The Research

The Desert Fireball Network


The DFN is a research project aiming to uncover the mysteries surrounding the formation of the solar system through the study of meteorites, fireballs and their pre-Earth orbits.


First established in 2005 as a trial of three remote operated film cameras to observe meteors falling towards Earth’s surface, the DFN at Curtin University is now a national distributed network of 52 disruption-tolerant and fully autonomous digital observatories that continually monitor 3 million square km of the night sky – a third of Australian skies, all night, every night.

Together with NASA the DFN is expanding to become a Global Fireball Observatory with 40 observatories internationally and a further 150 to be deployed in the next 12 months.

Using intelligent imaging systems, automated data reduction pipeline, real time server-side triangulation and supercomputer data management system, the DFN captures the paths of fireballs in the sky, triangulating trajectories from multiple viewpoints, linking the rock’s pre-Earth orbit to its landing site for recovery.


Recovering these meteorites help address some of the biggest questions in planetary science: how our planetary system came into being, and how dust and gas produced a planet capable of supporting life – our Earth.

Meteorites are the oldest rocks in existence: the only surviving physical record of the formation and evolution of the solar system. They sample hundreds of different objects like asteroids and comet in space. Meteorites can offer a direct route to understanding our origins, but to decode that record we need to know where they come from in the solar system. The DFN is world-first research designed to provide that context.

Why observe fireballs and study meteorites?

Rocky bodies in interplanetary space are of cometary or asteroidal origin. They are on different orbits to the Earth and can occasionally fly right into us. They can be travelling at speeds of up to 72 km a second and when they hit the atmosphere, it’s like someone turned on the brakes – they turn into a ball of fire. Small cometary dust usually burns up and never makes it to the ground. Asteroidal material can be bigger and, if the conditions are right, can survive the atmosphere and land on the ground as a meteorite. Some meteorites also come from larger planetary bodies, such as the Moon and Mars. Meteorites are special in that they preserve the histories of their parent bodies, giving us clues to planetary body formation and evolution over the last 4.56 billion years. Highly primitive meteorites contain some of the first solids to have formed in our Solar system and have changed very little since their initial formation. These have been used to date a more precise age of our Solar System (4.568 billion years).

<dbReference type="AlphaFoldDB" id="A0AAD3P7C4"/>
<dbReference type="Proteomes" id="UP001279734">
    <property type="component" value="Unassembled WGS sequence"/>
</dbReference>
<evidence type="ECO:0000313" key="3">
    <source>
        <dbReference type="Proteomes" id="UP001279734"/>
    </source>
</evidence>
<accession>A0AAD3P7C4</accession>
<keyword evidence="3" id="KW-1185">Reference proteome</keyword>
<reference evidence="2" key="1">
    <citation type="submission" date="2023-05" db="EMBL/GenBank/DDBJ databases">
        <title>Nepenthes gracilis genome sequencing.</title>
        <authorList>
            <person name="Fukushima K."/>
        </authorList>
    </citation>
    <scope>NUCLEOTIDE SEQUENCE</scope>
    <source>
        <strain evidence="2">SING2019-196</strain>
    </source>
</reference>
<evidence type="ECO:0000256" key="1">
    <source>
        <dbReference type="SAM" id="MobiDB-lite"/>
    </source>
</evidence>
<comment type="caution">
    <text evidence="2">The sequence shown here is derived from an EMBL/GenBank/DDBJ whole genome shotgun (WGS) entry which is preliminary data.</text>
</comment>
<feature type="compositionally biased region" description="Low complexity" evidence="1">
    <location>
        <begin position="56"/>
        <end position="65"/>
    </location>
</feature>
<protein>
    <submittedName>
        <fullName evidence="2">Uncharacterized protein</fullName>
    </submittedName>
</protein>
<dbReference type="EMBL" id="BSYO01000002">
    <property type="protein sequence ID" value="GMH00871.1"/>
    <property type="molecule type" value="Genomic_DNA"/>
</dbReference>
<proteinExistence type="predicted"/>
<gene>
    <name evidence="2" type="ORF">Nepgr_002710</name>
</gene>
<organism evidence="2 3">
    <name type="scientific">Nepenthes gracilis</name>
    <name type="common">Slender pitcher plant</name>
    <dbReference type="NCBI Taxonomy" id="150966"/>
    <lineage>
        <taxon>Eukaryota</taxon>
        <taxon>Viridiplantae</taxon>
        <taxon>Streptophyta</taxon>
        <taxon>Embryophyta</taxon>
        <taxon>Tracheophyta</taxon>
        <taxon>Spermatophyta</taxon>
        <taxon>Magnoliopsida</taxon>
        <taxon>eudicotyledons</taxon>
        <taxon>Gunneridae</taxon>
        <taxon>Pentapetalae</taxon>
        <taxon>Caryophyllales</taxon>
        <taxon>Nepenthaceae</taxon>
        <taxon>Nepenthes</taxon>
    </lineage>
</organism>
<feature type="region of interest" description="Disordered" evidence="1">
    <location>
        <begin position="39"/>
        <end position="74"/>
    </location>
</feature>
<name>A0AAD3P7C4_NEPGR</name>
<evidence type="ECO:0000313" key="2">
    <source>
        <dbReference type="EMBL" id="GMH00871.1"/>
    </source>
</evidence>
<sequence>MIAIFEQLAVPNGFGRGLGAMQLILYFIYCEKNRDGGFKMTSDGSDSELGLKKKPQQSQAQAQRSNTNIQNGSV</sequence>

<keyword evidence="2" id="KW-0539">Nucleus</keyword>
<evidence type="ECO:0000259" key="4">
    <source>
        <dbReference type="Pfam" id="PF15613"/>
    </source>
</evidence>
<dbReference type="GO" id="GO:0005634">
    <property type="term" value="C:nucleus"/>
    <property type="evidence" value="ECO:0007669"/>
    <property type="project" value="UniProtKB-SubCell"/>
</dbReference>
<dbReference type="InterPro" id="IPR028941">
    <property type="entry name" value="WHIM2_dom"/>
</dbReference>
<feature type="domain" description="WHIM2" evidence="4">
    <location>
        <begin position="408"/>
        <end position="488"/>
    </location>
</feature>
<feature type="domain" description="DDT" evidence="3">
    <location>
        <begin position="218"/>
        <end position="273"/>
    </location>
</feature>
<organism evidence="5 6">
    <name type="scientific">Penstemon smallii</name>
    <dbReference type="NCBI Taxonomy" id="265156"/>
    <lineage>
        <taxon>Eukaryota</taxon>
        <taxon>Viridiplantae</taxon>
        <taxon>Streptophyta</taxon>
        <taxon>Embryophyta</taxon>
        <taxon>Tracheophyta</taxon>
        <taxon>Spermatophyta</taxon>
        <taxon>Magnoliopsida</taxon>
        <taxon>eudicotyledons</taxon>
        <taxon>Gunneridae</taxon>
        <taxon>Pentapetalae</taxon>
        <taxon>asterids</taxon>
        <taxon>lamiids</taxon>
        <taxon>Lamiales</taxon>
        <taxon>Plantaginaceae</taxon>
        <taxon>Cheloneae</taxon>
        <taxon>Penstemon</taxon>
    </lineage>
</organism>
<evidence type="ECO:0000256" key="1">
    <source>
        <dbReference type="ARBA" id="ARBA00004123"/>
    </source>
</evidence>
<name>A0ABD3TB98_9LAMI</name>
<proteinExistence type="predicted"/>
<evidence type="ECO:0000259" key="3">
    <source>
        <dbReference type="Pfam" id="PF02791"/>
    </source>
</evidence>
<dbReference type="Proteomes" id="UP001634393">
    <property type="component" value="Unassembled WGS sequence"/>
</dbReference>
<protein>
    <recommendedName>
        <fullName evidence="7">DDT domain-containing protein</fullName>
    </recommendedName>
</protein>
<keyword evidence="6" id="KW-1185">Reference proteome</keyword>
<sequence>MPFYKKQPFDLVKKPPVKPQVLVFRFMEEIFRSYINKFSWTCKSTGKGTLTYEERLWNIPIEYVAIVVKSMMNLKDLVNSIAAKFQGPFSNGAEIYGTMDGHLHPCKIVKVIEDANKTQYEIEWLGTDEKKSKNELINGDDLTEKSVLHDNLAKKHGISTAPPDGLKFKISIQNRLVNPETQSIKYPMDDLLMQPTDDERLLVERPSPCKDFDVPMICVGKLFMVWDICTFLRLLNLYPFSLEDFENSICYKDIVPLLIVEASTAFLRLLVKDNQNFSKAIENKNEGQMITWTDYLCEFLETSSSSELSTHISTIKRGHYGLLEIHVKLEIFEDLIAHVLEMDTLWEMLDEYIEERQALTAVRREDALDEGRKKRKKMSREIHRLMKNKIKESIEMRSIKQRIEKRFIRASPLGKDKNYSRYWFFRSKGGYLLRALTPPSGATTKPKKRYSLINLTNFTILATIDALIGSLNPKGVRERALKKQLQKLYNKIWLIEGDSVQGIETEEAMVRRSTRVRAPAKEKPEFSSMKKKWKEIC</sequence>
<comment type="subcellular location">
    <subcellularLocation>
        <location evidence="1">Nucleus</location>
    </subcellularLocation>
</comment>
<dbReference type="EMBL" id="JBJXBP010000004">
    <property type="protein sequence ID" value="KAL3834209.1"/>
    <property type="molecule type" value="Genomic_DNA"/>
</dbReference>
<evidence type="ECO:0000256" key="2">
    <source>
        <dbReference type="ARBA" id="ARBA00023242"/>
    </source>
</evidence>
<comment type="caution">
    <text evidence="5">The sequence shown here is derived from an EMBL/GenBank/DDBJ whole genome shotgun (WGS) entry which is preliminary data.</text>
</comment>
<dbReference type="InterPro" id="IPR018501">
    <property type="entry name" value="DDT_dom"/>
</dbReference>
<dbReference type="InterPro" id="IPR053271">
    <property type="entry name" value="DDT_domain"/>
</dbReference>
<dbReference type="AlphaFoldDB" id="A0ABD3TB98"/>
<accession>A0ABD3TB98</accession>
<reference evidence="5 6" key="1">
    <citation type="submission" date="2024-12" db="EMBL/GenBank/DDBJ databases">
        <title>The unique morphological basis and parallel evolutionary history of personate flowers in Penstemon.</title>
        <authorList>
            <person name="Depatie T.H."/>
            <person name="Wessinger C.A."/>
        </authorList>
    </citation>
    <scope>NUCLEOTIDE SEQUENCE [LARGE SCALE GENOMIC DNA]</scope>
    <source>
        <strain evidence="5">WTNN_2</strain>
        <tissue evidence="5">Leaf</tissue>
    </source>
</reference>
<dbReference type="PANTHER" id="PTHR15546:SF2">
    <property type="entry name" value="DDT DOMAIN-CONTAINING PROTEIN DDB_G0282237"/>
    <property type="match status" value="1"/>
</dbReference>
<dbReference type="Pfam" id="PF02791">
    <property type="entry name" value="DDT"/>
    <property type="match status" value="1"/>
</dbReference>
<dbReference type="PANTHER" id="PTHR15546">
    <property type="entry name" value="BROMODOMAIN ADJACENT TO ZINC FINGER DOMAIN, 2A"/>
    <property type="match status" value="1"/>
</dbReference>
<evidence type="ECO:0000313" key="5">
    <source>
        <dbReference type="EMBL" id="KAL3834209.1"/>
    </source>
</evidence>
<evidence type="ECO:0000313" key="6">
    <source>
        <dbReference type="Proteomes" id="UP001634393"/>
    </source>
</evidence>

Meteorite falls observed using the DFN observatory helps to inform how a body interacts with the Earth’s atmosphere, how it decelerates, how bright the meteor is depending on the object, and the changes in mass whilst it falls. Observing the atmospheric trajectory of these bodies allows us to calculate their orbits and, if a meteorite is recovered, give us the key spacial context to the information it holds.

lamina station

Camera Hardware

Autonomous camera systems are located across Australia and the world. See the DFN Observatories page for an interactive map with some of our latest images.

The DFN observatories use consumer still photographic cameras (specifically DSLRs) with 8mm stereographic fish-eye lenses covering nearly the entire sky from each station. The cameras are controlled via an embedded Linux PC using gPhoto2 and images are archived to multiple hard disk drives for storage until the observatories are visited for maintenance (every 8–18 months depending on the storage capacity).

The observatories take one long exposure image every 30 seconds for the entire night. After capture, automated event detection searches the images for fireballs, and events are corroborated on the central server using images from multiple stations.

A GNSS syncronised time code is embedded in the long exposure images by the operation of a liquid crystal (LC) shutter to provide absolute timing data for fireball trajectories after triangulation with temporal precision better than one millisecond. Absolute timing is used for the calculation of meteoroid orbits and the relative timing also embedded by the timecode is required for trajectory analysis (specifically to calculate the mass from the deceleration of the meteoroid).


Data processing and automated pipeline

The DFN produces ~1.5 petabytes of data per year, which mostly consists of high resolution all-sky images. The rate of data acquisition requires an automated digital pipeline for data reduction. A wireless link to each Automated Desert Fireball Observatory allows a cross-check for multi station confirmation and enables images to be remotely downloaded. Software has been created to facilitate the location of fireball trajectories in pixel coordinates. These are converted to celestial coordinates, to a minute of arc precision, by using a powerful astrometric calibration tool created to automatically identify surrounding stars, and use them as a referencing system. The different observation angles are triangulated using a modified least squares minimisation approach, which now includes weightings based on image quality to produce the full observed trajectory . A shutter system within the lens of each observatory encodes a unique non-repeating DeBrujin sequence into each fireball. This provides accurate, absolute timing information for the duration of the trajectory to 0.4 ms. Purpose written software uses entry parameters to determine orbits for each meteoroid. In order to determine if there will be a potential meteorite, the estimation of the changing meteoroid mass is modeled. Once ablation stops, the atmospheric winds strongly affect a meteoroid’s path to the ground. The dark flight trajectory of a meteoroid is significantly affected by the atmospheric winds, especially by the jet stream. As a result, the meteorite fall position can be shifted by up to several kilometers compared to a scenario with no winds.Data from the Global Forecasting System is used in an atmospheric wind model with a 0.008 degree resolution mesh uniquely created around the area of the fireball. A Monte Carlo dark flight simulation is performed to determine a likely search area for main mass and fragments.